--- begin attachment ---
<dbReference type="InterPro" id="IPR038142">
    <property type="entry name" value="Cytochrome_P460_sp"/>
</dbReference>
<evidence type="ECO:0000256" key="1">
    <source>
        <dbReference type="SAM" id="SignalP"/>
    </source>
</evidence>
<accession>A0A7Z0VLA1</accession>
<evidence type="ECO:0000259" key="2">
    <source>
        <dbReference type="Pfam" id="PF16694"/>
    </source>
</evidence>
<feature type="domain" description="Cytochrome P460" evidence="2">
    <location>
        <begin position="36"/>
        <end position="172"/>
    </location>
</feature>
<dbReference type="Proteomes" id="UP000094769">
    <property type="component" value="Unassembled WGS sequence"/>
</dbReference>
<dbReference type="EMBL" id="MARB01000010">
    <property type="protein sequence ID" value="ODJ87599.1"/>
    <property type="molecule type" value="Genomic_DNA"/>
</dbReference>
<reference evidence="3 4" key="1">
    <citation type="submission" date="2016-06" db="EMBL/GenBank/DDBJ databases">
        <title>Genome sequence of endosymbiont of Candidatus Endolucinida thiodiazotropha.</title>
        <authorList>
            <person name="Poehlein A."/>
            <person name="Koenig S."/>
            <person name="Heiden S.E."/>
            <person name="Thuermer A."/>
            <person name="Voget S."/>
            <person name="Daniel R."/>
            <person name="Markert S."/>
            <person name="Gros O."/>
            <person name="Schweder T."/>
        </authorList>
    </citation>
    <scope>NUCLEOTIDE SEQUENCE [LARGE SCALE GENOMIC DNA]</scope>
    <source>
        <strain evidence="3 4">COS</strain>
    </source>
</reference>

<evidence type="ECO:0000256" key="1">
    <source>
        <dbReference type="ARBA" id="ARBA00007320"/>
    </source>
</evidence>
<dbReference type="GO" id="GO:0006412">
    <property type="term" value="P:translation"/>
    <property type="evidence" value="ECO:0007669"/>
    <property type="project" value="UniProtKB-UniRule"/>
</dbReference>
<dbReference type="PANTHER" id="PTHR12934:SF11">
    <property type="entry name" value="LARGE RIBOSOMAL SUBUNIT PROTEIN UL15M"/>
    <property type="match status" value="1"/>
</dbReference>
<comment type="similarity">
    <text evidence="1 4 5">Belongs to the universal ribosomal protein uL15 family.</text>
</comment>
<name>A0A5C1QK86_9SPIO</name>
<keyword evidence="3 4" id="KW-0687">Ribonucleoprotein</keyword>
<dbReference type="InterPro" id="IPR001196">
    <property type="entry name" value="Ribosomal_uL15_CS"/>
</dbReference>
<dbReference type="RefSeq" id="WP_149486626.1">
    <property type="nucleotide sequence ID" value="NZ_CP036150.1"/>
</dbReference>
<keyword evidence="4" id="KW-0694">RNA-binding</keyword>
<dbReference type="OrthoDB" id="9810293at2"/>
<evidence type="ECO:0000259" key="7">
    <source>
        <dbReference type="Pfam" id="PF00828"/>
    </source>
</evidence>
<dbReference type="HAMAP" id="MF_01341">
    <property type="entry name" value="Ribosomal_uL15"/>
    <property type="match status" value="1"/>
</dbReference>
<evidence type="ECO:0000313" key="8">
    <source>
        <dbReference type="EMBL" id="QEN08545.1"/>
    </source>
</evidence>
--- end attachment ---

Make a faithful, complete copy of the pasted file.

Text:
<dbReference type="InterPro" id="IPR038142">
    <property type="entry name" value="Cytochrome_P460_sp"/>
</dbReference>
<evidence type="ECO:0000256" key="1">
    <source>
        <dbReference type="SAM" id="SignalP"/>
    </source>
</evidence>
<accession>A0A7Z0VLA1</accession>
<evidence type="ECO:0000259" key="2">
    <source>
        <dbReference type="Pfam" id="PF16694"/>
    </source>
</evidence>
<feature type="domain" description="Cytochrome P460" evidence="2">
    <location>
        <begin position="36"/>
        <end position="172"/>
    </location>
</feature>
<dbReference type="Proteomes" id="UP000094769">
    <property type="component" value="Unassembled WGS sequence"/>
</dbReference>
<dbReference type="EMBL" id="MARB01000010">
    <property type="protein sequence ID" value="ODJ87599.1"/>
    <property type="molecule type" value="Genomic_DNA"/>
</dbReference>
<reference evidence="3 4" key="1">
    <citation type="submission" date="2016-06" db="EMBL/GenBank/DDBJ databases">
        <title>Genome sequence of endosymbiont of Candidatus Endolucinida thiodiazotropha.</title>
        <authorList>
            <person name="Poehlein A."/>
            <person name="Koenig S."/>
            <person name="Heiden S.E."/>
            <person name="Thuermer A."/>
            <person name="Voget S."/>
            <person name="Daniel R."/>
            <person name="Markert S."/>
            <person name="Gros O."/>
            <person name="Schweder T."/>
        </authorList>
    </citation>
    <scope>NUCLEOTIDE SEQUENCE [LARGE SCALE GENOMIC DNA]</scope>
    <source>
        <strain evidence="3 4">COS</strain>
    </source>
</reference>

<evidence type="ECO:0000256" key="1">
    <source>
        <dbReference type="ARBA" id="ARBA00007320"/>
    </source>
</evidence>
<dbReference type="GO" id="GO:0006412">
    <property type="term" value="P:translation"/>
    <property type="evidence" value="ECO:0007669"/>
    <property type="project" value="UniProtKB-UniRule"/>
</dbReference>
<dbReference type="PANTHER" id="PTHR12934:SF11">
    <property type="entry name" value="LARGE RIBOSOMAL SUBUNIT PROTEIN UL15M"/>
    <property type="match status" value="1"/>
</dbReference>
<comment type="similarity">
    <text evidence="1 4 5">Belongs to the universal ribosomal protein uL15 family.</text>
</comment>
<name>A0A5C1QK86_9SPIO</name>
<keyword evidence="3 4" id="KW-0687">Ribonucleoprotein</keyword>
<dbReference type="InterPro" id="IPR001196">
    <property type="entry name" value="Ribosomal_uL15_CS"/>
</dbReference>
<dbReference type="RefSeq" id="WP_149486626.1">
    <property type="nucleotide sequence ID" value="NZ_CP036150.1"/>
</dbReference>
<keyword evidence="4" id="KW-0694">RNA-binding</keyword>
<dbReference type="OrthoDB" id="9810293at2"/>
<evidence type="ECO:0000259" key="7">
    <source>
        <dbReference type="Pfam" id="PF00828"/>
    </source>
</evidence>
<dbReference type="HAMAP" id="MF_01341">
    <property type="entry name" value="Ribosomal_uL15"/>
    <property type="match status" value="1"/>
</dbReference>
<evidence type="ECO:0000313" key="8">
    <source>
        <dbReference type="EMBL" id="QEN08545.1"/>
    </source>
</evidence>